April 20, 2014 - 20:15
Ocoee River most popular in nation
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Polk County’s Ocoee River has been named the most popular river in America for whitewater rafting, with nearly 230,000 visitors in 2012.

Polk County’s Ocoee River has been named the most popular river in America for whitewater rafting, with nearly 230,000 visitors in 2012. An economic impact study presented by UT Economist Dr. Steve Morse says the Ocoee River supports 622 jobs and generate $43 million in annual economic activity within a circle of 60 miles around the river.

The five-mile “middle” Ocoee is the standard Ocoee whitewater rafting trip and features five miles of almost continuous whitewater. It runs at least 116 days per year. The “upper” Ocoee, where the 1996 Olympic canoe/kayak competition was held, runs 34 days a year. According to the study, paddlers running the upper Ocoee almost always combine the two sections for an all-day event. Both section feature Class III/IV whitewater, which features powerful, splashy rapids but does not require the skills necessary for Class V rivers.

Tennessee Tourism Commissioner Susan Whitaker welcomed the study, commenting, “Having the Ocoee, the nation’s most popular whitewater river, reinforces Tennessee’s reputation as a top-tier outdoor destination.”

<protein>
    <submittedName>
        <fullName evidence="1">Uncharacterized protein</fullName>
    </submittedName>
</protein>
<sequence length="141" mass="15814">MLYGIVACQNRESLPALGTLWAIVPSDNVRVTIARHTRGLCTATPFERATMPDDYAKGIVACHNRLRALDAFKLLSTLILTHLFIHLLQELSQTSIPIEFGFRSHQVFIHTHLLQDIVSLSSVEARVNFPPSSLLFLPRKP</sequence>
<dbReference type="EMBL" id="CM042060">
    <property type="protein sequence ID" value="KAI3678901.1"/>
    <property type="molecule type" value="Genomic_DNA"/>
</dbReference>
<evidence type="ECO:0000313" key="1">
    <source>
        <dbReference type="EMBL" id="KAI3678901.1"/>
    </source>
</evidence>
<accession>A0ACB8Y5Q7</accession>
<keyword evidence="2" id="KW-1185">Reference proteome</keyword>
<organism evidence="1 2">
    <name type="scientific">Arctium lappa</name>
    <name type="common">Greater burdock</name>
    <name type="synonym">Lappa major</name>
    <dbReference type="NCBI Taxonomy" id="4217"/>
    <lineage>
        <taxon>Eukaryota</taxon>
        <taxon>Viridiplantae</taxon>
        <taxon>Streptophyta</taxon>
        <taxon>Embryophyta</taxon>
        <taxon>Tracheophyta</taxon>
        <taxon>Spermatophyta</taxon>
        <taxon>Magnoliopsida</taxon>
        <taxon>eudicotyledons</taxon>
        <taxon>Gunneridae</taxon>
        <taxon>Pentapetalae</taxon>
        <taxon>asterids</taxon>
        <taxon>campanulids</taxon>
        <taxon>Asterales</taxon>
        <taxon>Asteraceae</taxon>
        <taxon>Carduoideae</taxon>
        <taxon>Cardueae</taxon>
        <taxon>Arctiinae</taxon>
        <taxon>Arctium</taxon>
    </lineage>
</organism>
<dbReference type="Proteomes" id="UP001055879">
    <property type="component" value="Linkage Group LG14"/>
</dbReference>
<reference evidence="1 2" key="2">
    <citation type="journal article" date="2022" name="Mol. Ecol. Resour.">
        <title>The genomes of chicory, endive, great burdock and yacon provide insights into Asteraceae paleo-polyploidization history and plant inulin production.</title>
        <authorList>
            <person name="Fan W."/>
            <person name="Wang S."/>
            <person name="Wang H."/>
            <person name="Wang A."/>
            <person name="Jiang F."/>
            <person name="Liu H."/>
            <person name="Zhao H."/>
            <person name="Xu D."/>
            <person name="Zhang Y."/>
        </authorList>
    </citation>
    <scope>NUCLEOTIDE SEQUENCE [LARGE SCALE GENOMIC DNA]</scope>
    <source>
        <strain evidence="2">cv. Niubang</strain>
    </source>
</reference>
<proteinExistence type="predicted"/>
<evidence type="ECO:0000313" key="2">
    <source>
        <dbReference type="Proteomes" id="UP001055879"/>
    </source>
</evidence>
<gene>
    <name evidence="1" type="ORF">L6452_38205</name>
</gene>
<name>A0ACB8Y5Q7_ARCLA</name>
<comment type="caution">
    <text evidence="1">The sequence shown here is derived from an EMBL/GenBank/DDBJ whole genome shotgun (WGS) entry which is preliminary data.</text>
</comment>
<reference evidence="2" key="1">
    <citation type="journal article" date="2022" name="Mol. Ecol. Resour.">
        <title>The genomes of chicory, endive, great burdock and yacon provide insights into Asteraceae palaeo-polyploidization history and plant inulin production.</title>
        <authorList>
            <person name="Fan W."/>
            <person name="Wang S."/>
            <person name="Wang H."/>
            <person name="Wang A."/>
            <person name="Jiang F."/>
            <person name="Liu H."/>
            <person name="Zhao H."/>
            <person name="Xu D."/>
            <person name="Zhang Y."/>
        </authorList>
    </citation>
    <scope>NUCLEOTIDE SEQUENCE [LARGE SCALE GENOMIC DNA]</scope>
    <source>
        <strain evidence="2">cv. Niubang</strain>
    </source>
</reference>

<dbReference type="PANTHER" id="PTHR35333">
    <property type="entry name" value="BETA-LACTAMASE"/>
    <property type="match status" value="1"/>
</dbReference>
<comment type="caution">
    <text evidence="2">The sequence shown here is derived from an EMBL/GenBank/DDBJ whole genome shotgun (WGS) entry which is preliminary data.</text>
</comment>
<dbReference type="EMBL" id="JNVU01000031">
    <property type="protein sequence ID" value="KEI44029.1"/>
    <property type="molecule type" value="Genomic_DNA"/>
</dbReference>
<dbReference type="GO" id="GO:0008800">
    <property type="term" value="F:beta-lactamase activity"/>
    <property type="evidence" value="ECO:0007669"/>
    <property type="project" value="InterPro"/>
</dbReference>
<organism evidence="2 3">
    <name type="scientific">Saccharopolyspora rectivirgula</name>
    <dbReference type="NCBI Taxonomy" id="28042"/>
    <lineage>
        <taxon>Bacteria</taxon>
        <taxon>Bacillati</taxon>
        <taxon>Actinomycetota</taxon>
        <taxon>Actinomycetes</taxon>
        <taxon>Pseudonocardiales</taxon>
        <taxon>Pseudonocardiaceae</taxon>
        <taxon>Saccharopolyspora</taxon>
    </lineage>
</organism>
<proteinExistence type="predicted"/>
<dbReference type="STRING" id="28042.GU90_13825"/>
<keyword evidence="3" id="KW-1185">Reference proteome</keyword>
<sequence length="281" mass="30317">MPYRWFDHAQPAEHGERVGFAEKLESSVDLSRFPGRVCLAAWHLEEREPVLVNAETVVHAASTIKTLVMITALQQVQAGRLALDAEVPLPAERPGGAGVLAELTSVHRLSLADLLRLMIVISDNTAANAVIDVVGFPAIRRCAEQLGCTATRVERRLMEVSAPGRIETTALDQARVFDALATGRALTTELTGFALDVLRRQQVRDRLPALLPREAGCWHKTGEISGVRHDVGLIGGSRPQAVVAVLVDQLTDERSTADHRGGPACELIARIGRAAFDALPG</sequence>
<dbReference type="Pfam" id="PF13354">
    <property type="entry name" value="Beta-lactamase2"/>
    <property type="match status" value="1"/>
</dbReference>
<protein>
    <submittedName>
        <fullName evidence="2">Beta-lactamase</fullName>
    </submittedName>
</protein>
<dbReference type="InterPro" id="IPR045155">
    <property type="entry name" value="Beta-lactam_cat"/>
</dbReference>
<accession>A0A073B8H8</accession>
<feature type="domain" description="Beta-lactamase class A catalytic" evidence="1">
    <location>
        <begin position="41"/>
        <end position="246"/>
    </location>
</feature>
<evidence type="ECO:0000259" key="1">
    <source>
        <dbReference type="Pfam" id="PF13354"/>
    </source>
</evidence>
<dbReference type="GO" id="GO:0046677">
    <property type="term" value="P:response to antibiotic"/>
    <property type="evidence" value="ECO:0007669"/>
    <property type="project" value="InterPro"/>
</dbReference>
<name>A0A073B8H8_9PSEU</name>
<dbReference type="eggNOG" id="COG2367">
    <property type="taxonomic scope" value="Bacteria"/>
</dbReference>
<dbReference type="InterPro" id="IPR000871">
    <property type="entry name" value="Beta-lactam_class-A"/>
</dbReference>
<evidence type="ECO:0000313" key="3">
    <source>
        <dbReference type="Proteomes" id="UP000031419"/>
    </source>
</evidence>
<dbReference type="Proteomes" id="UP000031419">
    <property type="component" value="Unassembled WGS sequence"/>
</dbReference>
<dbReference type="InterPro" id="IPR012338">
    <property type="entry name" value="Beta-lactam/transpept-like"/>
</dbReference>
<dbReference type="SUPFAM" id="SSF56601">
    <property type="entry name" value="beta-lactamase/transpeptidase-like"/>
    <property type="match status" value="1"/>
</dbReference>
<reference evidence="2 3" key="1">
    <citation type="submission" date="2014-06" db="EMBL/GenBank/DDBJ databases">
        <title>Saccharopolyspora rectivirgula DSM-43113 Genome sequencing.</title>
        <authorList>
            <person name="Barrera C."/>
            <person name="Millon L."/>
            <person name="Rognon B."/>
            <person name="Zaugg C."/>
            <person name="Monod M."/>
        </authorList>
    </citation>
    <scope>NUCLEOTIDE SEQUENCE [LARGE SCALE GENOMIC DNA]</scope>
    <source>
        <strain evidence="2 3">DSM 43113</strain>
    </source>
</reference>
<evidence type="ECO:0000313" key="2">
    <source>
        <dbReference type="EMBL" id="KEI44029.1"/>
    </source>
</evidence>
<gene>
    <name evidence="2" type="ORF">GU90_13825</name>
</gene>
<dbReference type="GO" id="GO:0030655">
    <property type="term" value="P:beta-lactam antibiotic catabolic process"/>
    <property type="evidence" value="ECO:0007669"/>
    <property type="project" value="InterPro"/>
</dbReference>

The study, commissioned by the Ocoee River Outfitters Association with support from the American Outdoors Association, included an on-site survey of visitors rafting the Ocoee River conducted June 8-Septmber 20, 2012. 647 surveys were completed, representing spending from 3118 visitors rafting the Ocoee. Morse, along with grad student Eric Beckman collected survey data. The economic impact analysis was completed by UT’s Department of Agricultural Economics.

“The study confirms that water in the Ocoee provides for an outstanding tourism destination, generates jobs, and adds to the economic vitality of the region,” Mark Singleton, Executive Director of American Whitewater said.

According to the report, rafting-related spending in 2012 sustained the equilavent of 622 full-time jobs and created more than $14.12 million in worker paychecks and income within the 60-mile radius of the river. The 622 jobs are considered full-time equivalent jobs when as many as 1480 part-time or seasonal jobs are converted to full-year equivalent jobs.

The 60-mile area includes all or part of 30 counties, which collected $3.57 million in state, federal, and local taxes from rafting-related spending. This $3.57 million includes $2.7 million in direct taxes (rafting outfitters, hotel and lodging, restaurants, retail, and transportation), plus $319,537 in indirect taxes by other businesses supplying raw materials, supplies, or other operating goods. $550,123 was generated from the “ripple effect” of spending and re-spending, the report said.

The Arkansas River in Colorado was ranked 2nd in the nation for visitation with just over 208,000 visitors. Tennessee’s Pigeon River attracted 169,000 visitors; the Nantahala in North Carolina brough in just under 166,000.

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